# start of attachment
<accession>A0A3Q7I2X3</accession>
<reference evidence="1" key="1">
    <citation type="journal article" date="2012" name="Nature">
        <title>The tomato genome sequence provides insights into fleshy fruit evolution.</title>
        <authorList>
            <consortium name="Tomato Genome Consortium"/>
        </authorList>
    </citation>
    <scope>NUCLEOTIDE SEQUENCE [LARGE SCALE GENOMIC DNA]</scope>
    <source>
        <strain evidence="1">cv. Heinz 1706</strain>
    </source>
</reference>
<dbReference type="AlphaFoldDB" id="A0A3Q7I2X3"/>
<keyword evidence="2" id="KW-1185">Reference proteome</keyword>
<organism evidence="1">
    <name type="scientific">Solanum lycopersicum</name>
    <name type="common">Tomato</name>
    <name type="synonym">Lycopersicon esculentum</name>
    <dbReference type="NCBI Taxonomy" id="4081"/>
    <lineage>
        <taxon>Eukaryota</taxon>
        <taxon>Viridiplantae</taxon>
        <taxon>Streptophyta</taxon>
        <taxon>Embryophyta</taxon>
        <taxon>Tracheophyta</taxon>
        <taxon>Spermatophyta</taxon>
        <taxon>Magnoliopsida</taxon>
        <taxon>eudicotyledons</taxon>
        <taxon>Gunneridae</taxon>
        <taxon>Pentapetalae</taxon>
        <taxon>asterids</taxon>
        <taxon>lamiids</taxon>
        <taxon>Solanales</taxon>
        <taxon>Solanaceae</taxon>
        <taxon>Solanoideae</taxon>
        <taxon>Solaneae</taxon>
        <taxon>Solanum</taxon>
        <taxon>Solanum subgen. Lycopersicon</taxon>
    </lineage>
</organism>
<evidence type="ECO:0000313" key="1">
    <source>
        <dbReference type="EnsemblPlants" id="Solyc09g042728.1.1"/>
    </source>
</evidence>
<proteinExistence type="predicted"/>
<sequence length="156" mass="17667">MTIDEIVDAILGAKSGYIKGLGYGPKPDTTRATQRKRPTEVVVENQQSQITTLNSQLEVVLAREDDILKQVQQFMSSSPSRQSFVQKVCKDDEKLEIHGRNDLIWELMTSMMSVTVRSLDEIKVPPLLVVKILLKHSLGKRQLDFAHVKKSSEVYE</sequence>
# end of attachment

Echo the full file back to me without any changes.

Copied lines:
<accession>A0A3Q7I2X3</accession>
<reference evidence="1" key="1">
    <citation type="journal article" date="2012" name="Nature">
        <title>The tomato genome sequence provides insights into fleshy fruit evolution.</title>
        <authorList>
            <consortium name="Tomato Genome Consortium"/>
        </authorList>
    </citation>
    <scope>NUCLEOTIDE SEQUENCE [LARGE SCALE GENOMIC DNA]</scope>
    <source>
        <strain evidence="1">cv. Heinz 1706</strain>
    </source>
</reference>
<dbReference type="AlphaFoldDB" id="A0A3Q7I2X3"/>
<keyword evidence="2" id="KW-1185">Reference proteome</keyword>
<organism evidence="1">
    <name type="scientific">Solanum lycopersicum</name>
    <name type="common">Tomato</name>
    <name type="synonym">Lycopersicon esculentum</name>
    <dbReference type="NCBI Taxonomy" id="4081"/>
    <lineage>
        <taxon>Eukaryota</taxon>
        <taxon>Viridiplantae</taxon>
        <taxon>Streptophyta</taxon>
        <taxon>Embryophyta</taxon>
        <taxon>Tracheophyta</taxon>
        <taxon>Spermatophyta</taxon>
        <taxon>Magnoliopsida</taxon>
        <taxon>eudicotyledons</taxon>
        <taxon>Gunneridae</taxon>
        <taxon>Pentapetalae</taxon>
        <taxon>asterids</taxon>
        <taxon>lamiids</taxon>
        <taxon>Solanales</taxon>
        <taxon>Solanaceae</taxon>
        <taxon>Solanoideae</taxon>
        <taxon>Solaneae</taxon>
        <taxon>Solanum</taxon>
        <taxon>Solanum subgen. Lycopersicon</taxon>
    </lineage>
</organism>
<evidence type="ECO:0000313" key="1">
    <source>
        <dbReference type="EnsemblPlants" id="Solyc09g042728.1.1"/>
    </source>
</evidence>
<proteinExistence type="predicted"/>
<sequence length="156" mass="17667">MTIDEIVDAILGAKSGYIKGLGYGPKPDTTRATQRKRPTEVVVENQQSQITTLNSQLEVVLAREDDILKQVQQFMSSSPSRQSFVQKVCKDDEKLEIHGRNDLIWELMTSMMSVTVRSLDEIKVPPLLVVKILLKHSLGKRQLDFAHVKKSSEVYE</sequence>